$25 million in 1998, to Salinas, California-based Taylor Farms Inc. “Selling North American to a larger company that had already made the capital investments to compete placed me in a great position to take more calculated risks going forward,” says James.
After the North American deal closed, James took time off to spend with his three boys and work on his golf handicap. He also contemplated buying another food-processing business. “I really enjoyed spending time with the kids, but I also started reading a great deal about Internet transactions and the impact of the Web on more old-line businesses [including the produce industry].”
James clearly understood the industry’s inefficiencies and areas for improvement. “I’d watch my father run the company and the day-to-day work involved in taking phone orders, hand-coding data and passing that data to a data entry clerk for input,” he says. “Under this method, each time the format of the data changed, the order could be entered incorrectly. There is a much higher probability of error. Transactions on the Web substantially reduce the occurrence of errors.” Furthermore, according to James, doing business online can reduce internal transaction costs by up to 70% for produce buyers and sellers, resulting in improved profit margins.
With his Internet ideas still fresh in his mind, James, a Morehouse College and Wharton School of Business graduate, spent last Memorial Day weekend on a Disney cruise with members of the Young Presidents Corps. At the time, James mentioned his idea to several professionals, who greeted it with enthusiasm. One of them, Byron Roth, chairman and CEO of Newport Beach, California-based investment bank Roth Capital Partners, was willing to invest. He put James in touch with an experienced Internet developer, Ron Nelson, a former technology officer for Imperial Bank, Los Angeles, who had designed an elaborate Internet system for foreign exchange transactions. This expertise was easily transferable to the needs of ProduceOnline.com, and James hired Nelson as a contract programmer.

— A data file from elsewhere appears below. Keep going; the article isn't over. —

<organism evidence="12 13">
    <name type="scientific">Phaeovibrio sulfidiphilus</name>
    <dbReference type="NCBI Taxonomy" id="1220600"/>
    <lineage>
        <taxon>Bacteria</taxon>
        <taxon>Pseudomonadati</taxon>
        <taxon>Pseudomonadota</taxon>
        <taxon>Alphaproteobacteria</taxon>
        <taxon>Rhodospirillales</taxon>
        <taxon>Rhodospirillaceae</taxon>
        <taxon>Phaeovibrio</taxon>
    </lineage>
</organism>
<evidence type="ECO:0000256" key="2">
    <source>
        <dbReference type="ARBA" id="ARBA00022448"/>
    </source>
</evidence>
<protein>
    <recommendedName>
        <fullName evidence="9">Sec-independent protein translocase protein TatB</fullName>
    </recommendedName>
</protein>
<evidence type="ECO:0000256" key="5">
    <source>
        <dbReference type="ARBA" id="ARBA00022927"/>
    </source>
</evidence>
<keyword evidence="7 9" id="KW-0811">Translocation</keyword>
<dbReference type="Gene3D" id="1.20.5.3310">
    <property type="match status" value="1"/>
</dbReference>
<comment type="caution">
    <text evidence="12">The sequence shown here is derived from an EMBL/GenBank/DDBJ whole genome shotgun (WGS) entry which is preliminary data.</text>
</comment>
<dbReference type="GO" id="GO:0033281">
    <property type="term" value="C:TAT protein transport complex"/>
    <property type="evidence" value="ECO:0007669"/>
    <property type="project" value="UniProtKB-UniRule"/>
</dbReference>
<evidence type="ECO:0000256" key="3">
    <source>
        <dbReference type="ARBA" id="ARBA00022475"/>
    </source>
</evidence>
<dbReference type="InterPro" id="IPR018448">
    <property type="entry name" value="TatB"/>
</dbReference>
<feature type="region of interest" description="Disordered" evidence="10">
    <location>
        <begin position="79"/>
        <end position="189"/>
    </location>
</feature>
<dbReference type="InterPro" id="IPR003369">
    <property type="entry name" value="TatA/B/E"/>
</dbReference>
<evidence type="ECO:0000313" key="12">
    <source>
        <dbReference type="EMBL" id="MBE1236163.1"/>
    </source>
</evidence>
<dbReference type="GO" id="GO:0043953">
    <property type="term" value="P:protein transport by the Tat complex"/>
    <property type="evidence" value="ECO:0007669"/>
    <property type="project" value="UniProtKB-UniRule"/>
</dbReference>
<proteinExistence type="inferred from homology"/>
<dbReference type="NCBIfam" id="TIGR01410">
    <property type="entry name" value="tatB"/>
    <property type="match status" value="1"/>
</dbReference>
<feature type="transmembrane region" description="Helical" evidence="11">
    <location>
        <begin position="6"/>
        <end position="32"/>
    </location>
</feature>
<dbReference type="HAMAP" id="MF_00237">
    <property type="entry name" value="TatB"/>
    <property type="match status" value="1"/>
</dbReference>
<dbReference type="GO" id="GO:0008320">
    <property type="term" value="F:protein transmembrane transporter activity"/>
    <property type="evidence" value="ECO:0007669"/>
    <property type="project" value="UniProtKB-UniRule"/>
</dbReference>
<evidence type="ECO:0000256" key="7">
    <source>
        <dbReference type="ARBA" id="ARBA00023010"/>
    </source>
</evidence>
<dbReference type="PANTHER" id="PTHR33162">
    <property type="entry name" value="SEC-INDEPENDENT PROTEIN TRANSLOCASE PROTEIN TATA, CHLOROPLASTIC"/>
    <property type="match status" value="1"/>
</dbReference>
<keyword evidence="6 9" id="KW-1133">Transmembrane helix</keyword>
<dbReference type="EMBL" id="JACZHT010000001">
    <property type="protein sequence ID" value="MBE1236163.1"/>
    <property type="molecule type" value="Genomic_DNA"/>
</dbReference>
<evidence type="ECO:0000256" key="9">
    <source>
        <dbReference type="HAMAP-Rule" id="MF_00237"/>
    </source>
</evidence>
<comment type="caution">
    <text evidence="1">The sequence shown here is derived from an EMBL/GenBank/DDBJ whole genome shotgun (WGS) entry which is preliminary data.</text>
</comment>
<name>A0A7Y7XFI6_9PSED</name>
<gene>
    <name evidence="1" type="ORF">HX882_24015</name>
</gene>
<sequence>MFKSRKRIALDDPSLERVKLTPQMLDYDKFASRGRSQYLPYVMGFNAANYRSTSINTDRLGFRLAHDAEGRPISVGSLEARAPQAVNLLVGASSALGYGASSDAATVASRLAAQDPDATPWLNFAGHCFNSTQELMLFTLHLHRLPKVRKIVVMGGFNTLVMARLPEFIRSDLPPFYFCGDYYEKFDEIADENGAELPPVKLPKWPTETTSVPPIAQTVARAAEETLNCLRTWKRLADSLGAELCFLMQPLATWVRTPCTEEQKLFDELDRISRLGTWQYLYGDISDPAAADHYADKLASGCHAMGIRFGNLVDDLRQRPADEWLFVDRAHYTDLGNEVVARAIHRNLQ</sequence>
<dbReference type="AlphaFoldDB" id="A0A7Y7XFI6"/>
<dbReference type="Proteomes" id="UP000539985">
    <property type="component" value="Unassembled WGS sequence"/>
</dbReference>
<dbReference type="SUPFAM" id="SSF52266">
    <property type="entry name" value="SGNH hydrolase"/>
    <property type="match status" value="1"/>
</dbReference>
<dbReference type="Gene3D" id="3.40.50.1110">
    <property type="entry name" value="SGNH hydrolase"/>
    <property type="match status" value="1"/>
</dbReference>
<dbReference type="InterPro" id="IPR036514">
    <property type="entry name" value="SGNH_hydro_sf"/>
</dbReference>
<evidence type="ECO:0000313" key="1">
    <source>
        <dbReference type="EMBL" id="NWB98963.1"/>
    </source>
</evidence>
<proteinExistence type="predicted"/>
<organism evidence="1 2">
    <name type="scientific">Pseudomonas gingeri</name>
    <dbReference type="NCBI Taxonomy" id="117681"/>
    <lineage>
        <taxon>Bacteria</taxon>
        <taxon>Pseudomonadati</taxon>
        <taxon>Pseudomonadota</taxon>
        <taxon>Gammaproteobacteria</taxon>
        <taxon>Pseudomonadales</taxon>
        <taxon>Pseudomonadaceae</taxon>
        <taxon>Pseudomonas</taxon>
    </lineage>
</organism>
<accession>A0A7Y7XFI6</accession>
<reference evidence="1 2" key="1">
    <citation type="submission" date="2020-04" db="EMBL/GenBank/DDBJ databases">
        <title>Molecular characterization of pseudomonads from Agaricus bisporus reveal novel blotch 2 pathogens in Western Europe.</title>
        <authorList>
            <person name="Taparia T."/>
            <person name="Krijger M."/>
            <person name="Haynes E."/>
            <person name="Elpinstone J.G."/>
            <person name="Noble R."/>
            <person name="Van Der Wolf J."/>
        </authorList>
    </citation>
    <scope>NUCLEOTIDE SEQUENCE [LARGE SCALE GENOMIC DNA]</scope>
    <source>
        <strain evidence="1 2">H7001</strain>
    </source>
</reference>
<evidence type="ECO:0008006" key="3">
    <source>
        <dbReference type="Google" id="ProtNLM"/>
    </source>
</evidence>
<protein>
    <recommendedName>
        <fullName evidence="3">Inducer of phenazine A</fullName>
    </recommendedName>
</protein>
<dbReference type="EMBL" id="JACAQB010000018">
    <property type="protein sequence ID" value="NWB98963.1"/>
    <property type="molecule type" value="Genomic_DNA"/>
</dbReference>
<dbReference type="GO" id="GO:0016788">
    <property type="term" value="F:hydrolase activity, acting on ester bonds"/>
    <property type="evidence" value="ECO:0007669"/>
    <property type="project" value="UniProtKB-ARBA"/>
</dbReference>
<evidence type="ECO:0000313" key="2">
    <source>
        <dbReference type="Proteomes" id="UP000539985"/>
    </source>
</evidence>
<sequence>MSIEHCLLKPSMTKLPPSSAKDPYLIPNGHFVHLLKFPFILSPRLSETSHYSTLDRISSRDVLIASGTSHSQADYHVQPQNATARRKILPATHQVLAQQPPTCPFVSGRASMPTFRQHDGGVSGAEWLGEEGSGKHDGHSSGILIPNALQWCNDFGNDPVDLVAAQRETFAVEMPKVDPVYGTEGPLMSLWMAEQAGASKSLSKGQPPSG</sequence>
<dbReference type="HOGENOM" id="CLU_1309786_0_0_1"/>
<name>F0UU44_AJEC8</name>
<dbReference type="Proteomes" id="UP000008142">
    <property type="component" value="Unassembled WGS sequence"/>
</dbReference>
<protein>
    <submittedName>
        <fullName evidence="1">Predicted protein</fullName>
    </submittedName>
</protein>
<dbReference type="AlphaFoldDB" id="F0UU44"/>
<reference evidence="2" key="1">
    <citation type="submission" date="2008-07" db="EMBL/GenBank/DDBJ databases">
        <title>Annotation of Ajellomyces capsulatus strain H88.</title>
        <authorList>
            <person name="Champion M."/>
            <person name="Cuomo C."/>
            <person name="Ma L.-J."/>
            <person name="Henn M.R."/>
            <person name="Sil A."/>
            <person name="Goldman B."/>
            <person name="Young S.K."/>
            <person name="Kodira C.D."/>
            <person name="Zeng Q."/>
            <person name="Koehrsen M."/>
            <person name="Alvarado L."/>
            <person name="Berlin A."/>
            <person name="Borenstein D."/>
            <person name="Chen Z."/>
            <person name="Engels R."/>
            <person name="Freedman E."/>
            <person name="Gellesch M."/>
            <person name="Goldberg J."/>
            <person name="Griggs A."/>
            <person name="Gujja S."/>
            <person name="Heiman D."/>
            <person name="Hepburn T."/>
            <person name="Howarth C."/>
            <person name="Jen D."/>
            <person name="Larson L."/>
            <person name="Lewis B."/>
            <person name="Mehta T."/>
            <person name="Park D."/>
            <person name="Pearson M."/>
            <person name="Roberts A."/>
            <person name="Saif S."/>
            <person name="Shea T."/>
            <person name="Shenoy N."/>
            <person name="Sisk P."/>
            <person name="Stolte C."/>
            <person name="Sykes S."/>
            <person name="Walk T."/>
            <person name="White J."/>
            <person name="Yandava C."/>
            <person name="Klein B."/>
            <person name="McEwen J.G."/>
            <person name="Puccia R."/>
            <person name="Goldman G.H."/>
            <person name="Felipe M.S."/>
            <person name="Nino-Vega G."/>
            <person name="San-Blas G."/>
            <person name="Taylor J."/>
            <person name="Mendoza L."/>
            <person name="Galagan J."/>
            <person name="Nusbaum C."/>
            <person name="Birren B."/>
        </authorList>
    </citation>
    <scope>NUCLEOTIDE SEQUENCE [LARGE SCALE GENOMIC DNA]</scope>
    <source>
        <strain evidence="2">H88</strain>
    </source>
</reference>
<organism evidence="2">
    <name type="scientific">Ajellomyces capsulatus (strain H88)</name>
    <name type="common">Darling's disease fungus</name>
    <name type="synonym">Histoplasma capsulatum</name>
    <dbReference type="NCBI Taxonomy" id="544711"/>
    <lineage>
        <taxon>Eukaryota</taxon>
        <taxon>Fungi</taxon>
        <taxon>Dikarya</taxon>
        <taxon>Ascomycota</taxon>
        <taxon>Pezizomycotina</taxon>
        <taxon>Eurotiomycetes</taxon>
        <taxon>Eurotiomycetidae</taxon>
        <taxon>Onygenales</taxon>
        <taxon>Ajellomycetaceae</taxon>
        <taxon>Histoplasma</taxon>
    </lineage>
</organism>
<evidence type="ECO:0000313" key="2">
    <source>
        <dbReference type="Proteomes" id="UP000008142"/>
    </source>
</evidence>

Armed with his big idea and the support of trusted experts, James was on his way. He cites that weekend as the founding of ProduceOnline.com, and soon after began putting together his management team.
ASSEMBLING THE PLAYERS
One of the first to join forces with James, and the chief growth architect of the new company, was Ken Johnson, currently vice president of sales and marketing. A 25-year food-industry veteran, Johnson had served as vice president of sales and marketing for North American Produce.
A solid board of directors is key to a new company gaining marketplace credibility and raising investment dollars. ProduceOnline.com’s current board is comprised of James; Han Kim, a general partner with Altos Ventures, a venture capital firm that has invested $3 million in the company; and Larry del Santo, former chairman of supermarket operator The Vons Cos.
By tapping contacts secured through his 15 years in the produce industry, James also was able to assemble an extended board of advisors comprised of other industry heavy hitters: Dennis Gertmenian, founder and CEO of Ready Pac Produce Inc.; Chris Nelson,